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Missoni. The Great Italian Fashion – the book

A combination of colours, waves, zigzag and geometric patterns. These are the elements that have

made Missoni one of the most recognizable Italian fashion houses, that since the 1950s has

gradually asserted a precise idea of lifestyle conveyed not only through clothes but also through

interior design.

Today, the Missoni family wants to remember their success, their history, their love for fabrics.

They do it with a limited-edition book titled Missoni. The Great Italian Fashion, curated by

Massimiliano Capella, professor of Costume and Fashion History at Bergamo University, in

collaboration with Missoni Archive, managed by artistic director Luca Missoni and the Foundation

Ottavio and Rosita Missoni, published by Scripta Maneant Editions based in Bologna.

This work celebrated the Missoni language, a symbol of elegance and savoir-faire that has become

a cultural movement that marked the 50s and that keeps writing the history of fashion through a

continuous experimentation and reformulation of the codes of the Maison.

The book starts with an introduction that speaks in pictures, offering a look at the origins of the

house, until today. The work is then divided into different sections, each of these is introduced by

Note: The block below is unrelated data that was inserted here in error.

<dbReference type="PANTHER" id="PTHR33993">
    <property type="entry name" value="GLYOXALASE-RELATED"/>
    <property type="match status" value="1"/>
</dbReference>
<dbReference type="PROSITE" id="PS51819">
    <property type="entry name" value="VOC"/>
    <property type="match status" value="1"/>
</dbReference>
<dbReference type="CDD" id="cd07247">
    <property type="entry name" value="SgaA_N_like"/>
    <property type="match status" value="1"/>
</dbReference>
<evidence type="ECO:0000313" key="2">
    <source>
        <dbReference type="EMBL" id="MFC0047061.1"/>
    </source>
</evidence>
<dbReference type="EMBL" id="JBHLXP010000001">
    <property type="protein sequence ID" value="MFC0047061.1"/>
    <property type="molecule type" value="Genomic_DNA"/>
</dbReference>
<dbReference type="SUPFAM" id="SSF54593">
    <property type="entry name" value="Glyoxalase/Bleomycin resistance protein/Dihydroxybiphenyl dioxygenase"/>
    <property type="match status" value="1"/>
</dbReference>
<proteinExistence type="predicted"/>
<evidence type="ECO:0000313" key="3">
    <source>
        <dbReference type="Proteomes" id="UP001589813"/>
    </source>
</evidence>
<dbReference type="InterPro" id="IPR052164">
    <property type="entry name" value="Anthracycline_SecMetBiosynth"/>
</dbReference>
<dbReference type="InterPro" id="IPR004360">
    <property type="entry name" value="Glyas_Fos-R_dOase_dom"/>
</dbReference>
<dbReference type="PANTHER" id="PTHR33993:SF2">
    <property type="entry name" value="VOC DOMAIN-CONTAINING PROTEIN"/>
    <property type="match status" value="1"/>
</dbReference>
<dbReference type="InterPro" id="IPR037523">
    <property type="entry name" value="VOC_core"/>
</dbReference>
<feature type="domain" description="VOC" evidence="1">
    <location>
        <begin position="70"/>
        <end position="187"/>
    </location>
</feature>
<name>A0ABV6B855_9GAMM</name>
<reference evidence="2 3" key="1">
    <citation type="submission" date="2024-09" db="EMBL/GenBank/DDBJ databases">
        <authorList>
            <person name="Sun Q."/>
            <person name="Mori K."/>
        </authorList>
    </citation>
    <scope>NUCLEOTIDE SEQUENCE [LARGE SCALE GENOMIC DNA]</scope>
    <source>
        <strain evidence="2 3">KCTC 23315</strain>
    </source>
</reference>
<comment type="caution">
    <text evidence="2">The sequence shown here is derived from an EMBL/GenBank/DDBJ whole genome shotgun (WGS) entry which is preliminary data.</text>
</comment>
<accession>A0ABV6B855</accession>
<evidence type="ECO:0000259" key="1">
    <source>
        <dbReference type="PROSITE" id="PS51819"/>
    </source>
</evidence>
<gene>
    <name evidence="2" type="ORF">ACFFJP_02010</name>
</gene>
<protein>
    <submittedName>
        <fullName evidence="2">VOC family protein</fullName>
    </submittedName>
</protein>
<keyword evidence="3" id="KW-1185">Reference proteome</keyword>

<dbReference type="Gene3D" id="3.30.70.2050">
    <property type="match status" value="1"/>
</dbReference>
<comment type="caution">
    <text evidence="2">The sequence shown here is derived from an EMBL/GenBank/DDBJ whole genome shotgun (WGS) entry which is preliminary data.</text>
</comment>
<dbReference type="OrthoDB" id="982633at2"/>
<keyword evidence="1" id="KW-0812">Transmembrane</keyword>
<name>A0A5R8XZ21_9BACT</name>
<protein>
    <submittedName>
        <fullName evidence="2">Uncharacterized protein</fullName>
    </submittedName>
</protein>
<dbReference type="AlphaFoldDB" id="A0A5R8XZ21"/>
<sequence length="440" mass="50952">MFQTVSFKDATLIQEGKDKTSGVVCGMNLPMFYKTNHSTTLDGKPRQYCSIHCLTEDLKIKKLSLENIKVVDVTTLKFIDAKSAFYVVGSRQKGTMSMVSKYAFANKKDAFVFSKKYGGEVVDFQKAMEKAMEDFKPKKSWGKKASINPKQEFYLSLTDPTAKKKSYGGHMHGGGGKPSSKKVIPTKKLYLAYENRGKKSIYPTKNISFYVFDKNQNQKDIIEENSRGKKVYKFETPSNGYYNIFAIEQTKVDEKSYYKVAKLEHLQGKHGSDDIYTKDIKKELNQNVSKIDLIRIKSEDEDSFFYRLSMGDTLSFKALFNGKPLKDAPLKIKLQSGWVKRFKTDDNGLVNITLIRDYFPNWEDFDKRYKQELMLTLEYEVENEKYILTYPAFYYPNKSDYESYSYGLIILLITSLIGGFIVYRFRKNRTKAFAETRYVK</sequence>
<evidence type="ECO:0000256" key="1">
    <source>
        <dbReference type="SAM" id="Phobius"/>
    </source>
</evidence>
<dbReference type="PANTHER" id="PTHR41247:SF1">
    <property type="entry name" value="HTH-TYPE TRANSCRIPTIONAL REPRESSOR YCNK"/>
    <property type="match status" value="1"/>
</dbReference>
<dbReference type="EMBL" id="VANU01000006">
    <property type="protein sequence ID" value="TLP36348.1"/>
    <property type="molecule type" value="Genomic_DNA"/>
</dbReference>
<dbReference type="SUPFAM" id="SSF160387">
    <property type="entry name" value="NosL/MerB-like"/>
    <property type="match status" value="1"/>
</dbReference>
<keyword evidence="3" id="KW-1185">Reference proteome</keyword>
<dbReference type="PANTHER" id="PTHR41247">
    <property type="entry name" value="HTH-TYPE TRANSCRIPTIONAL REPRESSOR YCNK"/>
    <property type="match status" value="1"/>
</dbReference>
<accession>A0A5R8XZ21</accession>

the words of Missoni family, which presents to us the same path made years ago by the founders

Ottavio and Rosita, up to the present day. It all begins with “Beauty and Harmony”, the ingredients

that started the whole thing. The section presents indeed a glimpse of the past and the first

beginnings, the lines that defined the Missoni’s DNA, all placed on a sort of timeline that focuses

on the Maison’s first successes, highlighting in particular the events that have guaranteed them an

international visibility; just remember the Runway Scandal of 1967, when during the debut show in

Florence the models hit the runway in sheer lurex dresses without bras on, or the Neiman Marcus

Fashion Awards in 1973, as well as the collaborations with cinema and theatre in the 80s.

The section “An Artful Style. Stripes, Zigzags and Abstract Creations” concludes the book. The

latter focuses on some of the Maison’s creations that became the protagonists of several exhibitions

in museums, such as the patchwork pullover worn by Lino Capolicchio on the cover of L’UOMO

Vogue in 1971, demonstrating how such creations can be works of art to be displayed at museums

and at the same time still be wearable.

“This is how the Missoni’s fashion became contemporary language” stated prof. Massimiliano

Capella “a visual culture that has become an integral part of our history”.

words Ludovica Mucci

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